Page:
La Chuise de Saint-Jean La Rivière
View of the Fort de la Chuise de Saint-Jean-la-Rivière. Source : sud-passion
The Chuise de Saint-Jean-la-Rivière is part of the system controlling the gorges that lead to Nice in the Seré de Rivières system.
The Chuise de Saint-Jean-la-Rivière is part of the system controlling the gorges that lead to Nice in the Seré de Rivières system. A combination of stone and concrete, this Chuise is a cave-fort dug out of the cliff. It is a small building cut out of the cliff in the Gorges de la Vésubie between Saint-Jean-la-Rivière and Le Suquet. Like the Chuise de Bauma Negra, it is part of the system controlling the gorges in the Nice hinterlands. These are barrier forts.
The Valley of the Vésubie, called the Switzerland of Nice, is the shortest (48 km) valley in the Nice hinterlands. The lower valley, starting at Saint-Jean-la-Rivière, makes its way through the gorges of the Alpine foothills before joining the left bank of the Var River through the Défilé de Chaudan. The Ligures used this passage and it was a busy route in the Middle Ages, as it is one of the main salt roads leading to Piedmont via the Col de Fenestre. In the 16th century the Valley of La Roya became the preferred route. Two hundred years later, the region opposed the English, Sardinians and Austrians during the War of the Austrian Succession. During the French Revolution, the region gave shelter to those who refused military service, the “barbets”, who carried out guerrilla actions against the regular troops.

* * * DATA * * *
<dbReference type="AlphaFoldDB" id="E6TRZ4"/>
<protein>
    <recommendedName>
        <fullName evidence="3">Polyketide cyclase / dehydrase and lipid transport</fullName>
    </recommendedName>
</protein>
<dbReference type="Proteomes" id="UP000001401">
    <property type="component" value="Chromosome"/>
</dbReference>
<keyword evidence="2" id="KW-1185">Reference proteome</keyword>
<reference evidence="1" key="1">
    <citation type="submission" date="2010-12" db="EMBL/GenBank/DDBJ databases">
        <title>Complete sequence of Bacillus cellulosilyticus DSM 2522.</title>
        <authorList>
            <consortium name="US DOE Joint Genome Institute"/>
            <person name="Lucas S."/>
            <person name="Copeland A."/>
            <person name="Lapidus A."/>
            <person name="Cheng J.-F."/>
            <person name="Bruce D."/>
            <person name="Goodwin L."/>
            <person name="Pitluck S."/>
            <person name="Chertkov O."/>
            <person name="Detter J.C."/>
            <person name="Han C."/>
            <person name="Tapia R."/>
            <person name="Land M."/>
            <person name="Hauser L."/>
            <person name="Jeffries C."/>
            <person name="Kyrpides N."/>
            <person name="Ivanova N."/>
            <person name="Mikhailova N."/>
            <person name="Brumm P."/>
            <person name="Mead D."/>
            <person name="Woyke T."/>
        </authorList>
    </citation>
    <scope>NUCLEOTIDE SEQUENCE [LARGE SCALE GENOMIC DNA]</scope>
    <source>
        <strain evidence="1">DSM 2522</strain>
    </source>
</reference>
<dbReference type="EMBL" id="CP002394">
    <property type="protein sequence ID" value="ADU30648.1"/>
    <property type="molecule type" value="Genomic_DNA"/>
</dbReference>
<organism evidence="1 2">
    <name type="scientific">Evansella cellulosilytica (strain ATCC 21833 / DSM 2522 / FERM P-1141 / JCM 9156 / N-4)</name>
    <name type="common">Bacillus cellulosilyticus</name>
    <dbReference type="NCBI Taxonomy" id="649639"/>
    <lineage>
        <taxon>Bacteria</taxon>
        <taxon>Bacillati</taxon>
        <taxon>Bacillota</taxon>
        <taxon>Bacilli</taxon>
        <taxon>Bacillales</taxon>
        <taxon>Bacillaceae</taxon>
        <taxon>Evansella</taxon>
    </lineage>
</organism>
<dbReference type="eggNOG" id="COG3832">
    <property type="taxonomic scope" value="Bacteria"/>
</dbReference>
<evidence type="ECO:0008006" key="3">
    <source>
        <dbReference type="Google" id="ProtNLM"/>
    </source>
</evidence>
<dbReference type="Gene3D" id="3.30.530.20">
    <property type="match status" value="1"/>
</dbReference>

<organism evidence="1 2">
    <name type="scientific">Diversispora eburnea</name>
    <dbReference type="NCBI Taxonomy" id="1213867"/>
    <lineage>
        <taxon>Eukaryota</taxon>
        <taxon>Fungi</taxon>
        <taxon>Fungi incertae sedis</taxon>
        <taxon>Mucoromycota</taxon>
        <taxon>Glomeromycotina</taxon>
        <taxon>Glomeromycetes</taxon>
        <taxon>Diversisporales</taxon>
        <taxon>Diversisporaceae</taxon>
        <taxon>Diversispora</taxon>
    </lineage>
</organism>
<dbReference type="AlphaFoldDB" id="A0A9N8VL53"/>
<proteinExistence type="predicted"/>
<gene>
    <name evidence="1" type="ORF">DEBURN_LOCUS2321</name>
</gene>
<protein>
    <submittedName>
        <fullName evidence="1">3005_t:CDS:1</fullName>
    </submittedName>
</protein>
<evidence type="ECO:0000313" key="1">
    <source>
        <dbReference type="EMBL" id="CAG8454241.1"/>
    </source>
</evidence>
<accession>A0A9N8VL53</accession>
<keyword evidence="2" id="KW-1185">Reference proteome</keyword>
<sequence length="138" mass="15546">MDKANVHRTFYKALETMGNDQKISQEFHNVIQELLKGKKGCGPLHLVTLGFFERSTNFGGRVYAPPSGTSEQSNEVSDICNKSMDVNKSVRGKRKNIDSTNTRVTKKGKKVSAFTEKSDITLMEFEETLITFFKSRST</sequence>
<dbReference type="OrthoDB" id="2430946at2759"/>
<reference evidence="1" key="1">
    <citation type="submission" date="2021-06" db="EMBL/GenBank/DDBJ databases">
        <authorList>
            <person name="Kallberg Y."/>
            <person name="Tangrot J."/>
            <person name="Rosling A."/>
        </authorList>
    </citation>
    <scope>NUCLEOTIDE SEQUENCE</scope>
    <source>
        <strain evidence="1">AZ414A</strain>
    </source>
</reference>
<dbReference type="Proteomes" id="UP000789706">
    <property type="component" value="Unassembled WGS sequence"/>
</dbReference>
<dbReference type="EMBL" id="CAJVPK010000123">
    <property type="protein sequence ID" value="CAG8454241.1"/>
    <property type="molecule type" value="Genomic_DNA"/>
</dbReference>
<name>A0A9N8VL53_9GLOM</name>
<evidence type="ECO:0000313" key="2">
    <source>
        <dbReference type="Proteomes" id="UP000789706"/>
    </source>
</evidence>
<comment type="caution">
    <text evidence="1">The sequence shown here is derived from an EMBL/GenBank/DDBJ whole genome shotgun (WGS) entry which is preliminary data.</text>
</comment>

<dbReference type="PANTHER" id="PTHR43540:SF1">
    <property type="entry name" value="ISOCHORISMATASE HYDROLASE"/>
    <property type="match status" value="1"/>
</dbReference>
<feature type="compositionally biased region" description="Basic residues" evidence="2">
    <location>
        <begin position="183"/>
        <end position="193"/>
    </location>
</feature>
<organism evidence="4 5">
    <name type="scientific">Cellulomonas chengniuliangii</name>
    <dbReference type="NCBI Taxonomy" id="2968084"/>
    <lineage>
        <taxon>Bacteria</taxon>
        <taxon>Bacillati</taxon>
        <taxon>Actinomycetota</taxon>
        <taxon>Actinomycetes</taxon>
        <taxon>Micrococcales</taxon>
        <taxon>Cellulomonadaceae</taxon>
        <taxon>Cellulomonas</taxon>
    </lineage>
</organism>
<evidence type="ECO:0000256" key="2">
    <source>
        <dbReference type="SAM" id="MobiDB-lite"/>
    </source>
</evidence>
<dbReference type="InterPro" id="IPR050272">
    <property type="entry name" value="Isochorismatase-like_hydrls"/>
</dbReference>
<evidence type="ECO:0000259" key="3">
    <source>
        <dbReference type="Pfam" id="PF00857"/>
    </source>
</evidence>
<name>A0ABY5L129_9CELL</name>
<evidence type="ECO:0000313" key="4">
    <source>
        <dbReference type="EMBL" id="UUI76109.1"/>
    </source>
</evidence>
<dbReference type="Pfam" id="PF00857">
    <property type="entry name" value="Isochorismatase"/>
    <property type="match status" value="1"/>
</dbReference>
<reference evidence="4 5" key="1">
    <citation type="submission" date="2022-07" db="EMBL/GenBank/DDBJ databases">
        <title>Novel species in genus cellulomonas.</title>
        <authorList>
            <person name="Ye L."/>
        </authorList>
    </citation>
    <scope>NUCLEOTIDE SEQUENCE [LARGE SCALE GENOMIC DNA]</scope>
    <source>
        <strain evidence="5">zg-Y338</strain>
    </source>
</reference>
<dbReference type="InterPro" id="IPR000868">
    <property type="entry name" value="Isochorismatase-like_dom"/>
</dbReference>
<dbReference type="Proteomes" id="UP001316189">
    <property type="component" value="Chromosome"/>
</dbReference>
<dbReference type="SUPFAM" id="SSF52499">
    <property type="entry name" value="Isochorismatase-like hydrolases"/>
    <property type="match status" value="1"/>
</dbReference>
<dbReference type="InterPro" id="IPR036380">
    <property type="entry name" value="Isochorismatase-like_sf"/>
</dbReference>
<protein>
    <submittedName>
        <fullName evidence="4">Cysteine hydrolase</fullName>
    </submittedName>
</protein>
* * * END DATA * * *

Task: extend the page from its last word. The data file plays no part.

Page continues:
In 1860, the County of Nice and Savoy became part of France, bringing the Italian threat closer just after France had been defeated by the Prussians and Italy had been unified by the King of Piedmont. The failure of the system of defences, which was unable to protect cities from enemy fire, led Seré de Rivières to develop a new system based on the principle of forward defence lines protecting a central core. Fortifications were set up near the border, making use of natural obstacles to monitor, control and block the passages, with their layout determined by area covered by each one’s fire.
The building comprises two floors on the side of the road. It is equipped with 40 and 80-mm cannon openings. The underground galleries lead to shelters and firing positions that cover the length of the national highway. Two movable bridges that can be manoeuvred from inside the fort were used to cut off the road. It can house 30 to 60 men.
The fort cannot be visited.
Syndicat d'initiative de Belvédère: +33 (0)4.93.03.41.23
Saint-Martin de la Vésubie Tourism Office: +33 (0)220.127.116.11
04 93 03 21 28
Le fort ne se visite pas